my favorite of the whole lot is gone now because i gave it to a friend a few years back, but my favorite remaining piece is that yellow one on the left—i did finally discover that less openwork and more motifs made it a little easier to stick to the right tension, resulting in a flatter piece.

all of the nicest ones i have given away; the remaining ones may just need a proper blocking to be transformed. as they are, they’re nice enough for the purpose they serve now—mostly, to remind me that i once did this work. i just realized that even my own work would be considered “vintage”, while my grandma’s cotton crochet and knitting work is now “antique”.

for now i’m keeping the box with the pieces and putting the threads aside for a stash sale or some other purpose—i don’t think i’ll be using those supplies any time soon.

meanwhile, the new room is shaping up—david made me a winding station using the cast iron base from an old drafting table i had. this will replace the big work table we took down from the front room. it’s just big and sturdy enough for carding wool when i want to do that, as well (but not any bigger than i need).

and the front room is nearly empty—within a day or so, david will begin demo-ing in there, yay. there are several thicknesses of wall to remove, painted-over wallpaper, old wiring, and a dropped ceiling; the floor will remain and everything else will be redone.

i’m knitting too—a lot of secret projects on the needles right now, though.

last night i started the orange sock for the january installment of the dye dreams four seasons sock club.

the color is actually juicier than this picture shows; i’m still fooling around with my camera a lot, hahaha. but there will be more photos once i get going and have some patterning to show.

another cite neckwarmer in a discontinued yarn—this may end up being a gift, but i’m not sure. i’m also wending my way down the leg of my second flaming desire sock, but have no recent photos, sorry.

mostly, i’ve been organizing, but it’s a bad time—after just a few days of that, i’m behind. we have pretty much everything cleared away so david can work now; i can probably save the rest of the sorting for christmas week, when there might be less demand on my time.

for the rest of the week, i need to concentrate on christmas gifts (especially his).
and right now, i gotta scoot—i need to visit a friend in the hospital this evening.

56 thoughts on “in the 80s, i was hooked on that stuff

  1. What a lovely post, Anne, and such beautiful crocheted treasures! My maternal grandmother crocheted many decorative and wearable pieces, but unfortunately, I never learned the techniques from her (I was too obsessed with learning fancy embroidery stitches from her). I inherited all her crochet needles, but I’ve only managed to learn very basic crochet stitches on my own. My mom has a number of crocheted snowflakes that my grandma made for the Christmas tree, and one of these days I’ll have to sit down and figure out how to crochet them myself. She also crocheted edgings on pillowcases and dresser toppers, and I have several young friends who pay a small fortune for such things in stores – I often think it would be nice to learn enough crochet to edge some pillowcases as gifts for these “girly-girl” friends.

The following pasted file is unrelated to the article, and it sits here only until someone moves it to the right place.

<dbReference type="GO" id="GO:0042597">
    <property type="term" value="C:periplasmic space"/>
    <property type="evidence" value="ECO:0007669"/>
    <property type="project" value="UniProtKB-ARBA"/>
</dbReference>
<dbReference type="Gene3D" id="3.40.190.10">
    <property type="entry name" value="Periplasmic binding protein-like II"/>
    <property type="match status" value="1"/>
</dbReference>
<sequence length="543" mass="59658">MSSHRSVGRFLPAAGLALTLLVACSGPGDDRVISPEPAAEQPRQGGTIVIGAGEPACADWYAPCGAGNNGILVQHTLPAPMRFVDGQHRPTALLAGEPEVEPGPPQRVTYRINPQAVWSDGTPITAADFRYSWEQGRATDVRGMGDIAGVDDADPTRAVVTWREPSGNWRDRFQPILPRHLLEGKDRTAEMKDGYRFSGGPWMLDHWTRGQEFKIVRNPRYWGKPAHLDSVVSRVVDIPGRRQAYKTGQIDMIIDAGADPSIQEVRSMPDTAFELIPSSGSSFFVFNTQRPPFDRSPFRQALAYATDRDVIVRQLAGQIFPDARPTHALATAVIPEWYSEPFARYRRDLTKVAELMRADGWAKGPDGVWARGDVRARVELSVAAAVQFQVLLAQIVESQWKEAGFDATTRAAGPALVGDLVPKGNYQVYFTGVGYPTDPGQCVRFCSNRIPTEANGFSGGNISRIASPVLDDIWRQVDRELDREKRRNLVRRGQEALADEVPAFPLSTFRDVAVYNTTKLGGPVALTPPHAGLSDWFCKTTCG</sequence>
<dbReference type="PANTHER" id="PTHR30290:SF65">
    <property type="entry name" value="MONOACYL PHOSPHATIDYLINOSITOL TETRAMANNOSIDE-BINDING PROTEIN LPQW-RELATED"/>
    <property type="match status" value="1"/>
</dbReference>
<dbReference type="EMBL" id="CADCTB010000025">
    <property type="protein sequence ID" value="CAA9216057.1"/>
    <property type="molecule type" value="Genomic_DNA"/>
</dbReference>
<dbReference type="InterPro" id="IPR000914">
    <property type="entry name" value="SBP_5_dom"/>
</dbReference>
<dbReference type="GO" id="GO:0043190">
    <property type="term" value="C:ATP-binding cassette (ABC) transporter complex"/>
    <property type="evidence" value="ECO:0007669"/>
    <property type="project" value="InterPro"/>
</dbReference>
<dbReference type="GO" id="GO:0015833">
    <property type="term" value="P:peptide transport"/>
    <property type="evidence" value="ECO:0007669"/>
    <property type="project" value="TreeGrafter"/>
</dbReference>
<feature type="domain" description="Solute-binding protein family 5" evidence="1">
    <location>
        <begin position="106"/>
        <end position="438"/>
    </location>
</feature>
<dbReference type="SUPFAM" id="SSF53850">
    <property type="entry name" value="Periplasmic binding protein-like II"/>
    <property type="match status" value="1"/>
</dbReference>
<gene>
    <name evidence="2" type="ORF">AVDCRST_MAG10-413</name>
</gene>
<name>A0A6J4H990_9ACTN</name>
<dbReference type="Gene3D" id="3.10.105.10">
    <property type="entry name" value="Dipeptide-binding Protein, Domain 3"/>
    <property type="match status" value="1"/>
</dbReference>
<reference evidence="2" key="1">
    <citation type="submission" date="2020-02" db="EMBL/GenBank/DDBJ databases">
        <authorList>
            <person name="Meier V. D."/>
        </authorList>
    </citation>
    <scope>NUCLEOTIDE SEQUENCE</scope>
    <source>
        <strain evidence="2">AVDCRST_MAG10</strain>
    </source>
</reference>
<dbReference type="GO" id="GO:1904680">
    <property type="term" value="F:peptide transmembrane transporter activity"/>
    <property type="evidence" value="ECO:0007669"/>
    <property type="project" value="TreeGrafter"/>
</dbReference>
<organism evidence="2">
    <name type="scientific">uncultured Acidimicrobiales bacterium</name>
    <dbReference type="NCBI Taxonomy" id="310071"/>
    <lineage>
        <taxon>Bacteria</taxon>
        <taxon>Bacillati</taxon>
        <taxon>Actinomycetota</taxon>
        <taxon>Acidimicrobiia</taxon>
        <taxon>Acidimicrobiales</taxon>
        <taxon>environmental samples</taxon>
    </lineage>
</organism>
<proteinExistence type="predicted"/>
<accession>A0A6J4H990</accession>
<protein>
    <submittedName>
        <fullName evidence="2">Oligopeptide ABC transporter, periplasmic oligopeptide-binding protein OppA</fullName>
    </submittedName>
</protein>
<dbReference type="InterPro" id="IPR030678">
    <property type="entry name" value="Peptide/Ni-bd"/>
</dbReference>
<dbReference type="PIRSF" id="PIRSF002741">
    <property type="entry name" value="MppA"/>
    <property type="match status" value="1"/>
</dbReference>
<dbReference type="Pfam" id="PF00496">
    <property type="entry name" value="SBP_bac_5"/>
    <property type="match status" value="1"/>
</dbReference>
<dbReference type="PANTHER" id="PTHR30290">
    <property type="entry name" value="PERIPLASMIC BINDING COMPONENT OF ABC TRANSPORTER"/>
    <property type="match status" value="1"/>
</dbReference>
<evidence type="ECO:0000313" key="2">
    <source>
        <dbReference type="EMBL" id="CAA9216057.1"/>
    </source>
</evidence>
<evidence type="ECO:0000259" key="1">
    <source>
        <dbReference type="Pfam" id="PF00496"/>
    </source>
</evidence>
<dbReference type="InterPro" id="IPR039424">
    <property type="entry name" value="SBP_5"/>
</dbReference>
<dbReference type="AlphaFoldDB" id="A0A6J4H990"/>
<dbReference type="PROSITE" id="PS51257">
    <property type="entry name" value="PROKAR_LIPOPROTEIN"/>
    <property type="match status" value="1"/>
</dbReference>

Thanks for sharing your photos and memories!

  2. Hi Anne, I read your blog everyday but have never commented. This week my mom gave me a huge bag full of crocheted items I had made when I was still a teenager and a bag full of crochet thread. I was taught to knit, crochet and sew by my grandmother and your post brought back the lovely memories. In 2010 I will try to crochet more. Hugs.

  3. This is so interesting! I went through the exact same crochet-lace-doily phase but mine was in high school, not college. I made TONS of frilly things I knew I would never use, too! I think my mom still has some of those doilies in a box in a closet somewhere, but I got rid of most of them. After I moved onto knitting I pretty much never looked back at thread crochet, but it sure is fun and challenging to work. I remember particularly liking Irish-style doilies with lots of intricate flowers/leaves . . . haven’t thought about that in years, thanks for reminding me!

  4. I have a few pieces from my husband’s grandmother. I took 3 of them that were similiar in size and had them framed seperately. It makes a beautiful statement on the wall. I chose 2 round and a square. I love it and it makes my MIL smile when she sees it, remembering her mother.

  5. Thank you Anne for sharing these pieces. A little while ago I had told you about the pieces I found in my Mom’s house from 1900 and into 1914. You expressed an appreciation for this work and now I can see why. I also see the genesis of some of your current lace designs. Very nice work.

  6. I still dab in the occasional crochet project now and then, and I confess to being addicted to those pretty doilies. I bought a book of lace crochet patterns in Japan 2 years ago that I’m still dying to work a pattern from. Maybe this year will be THE year?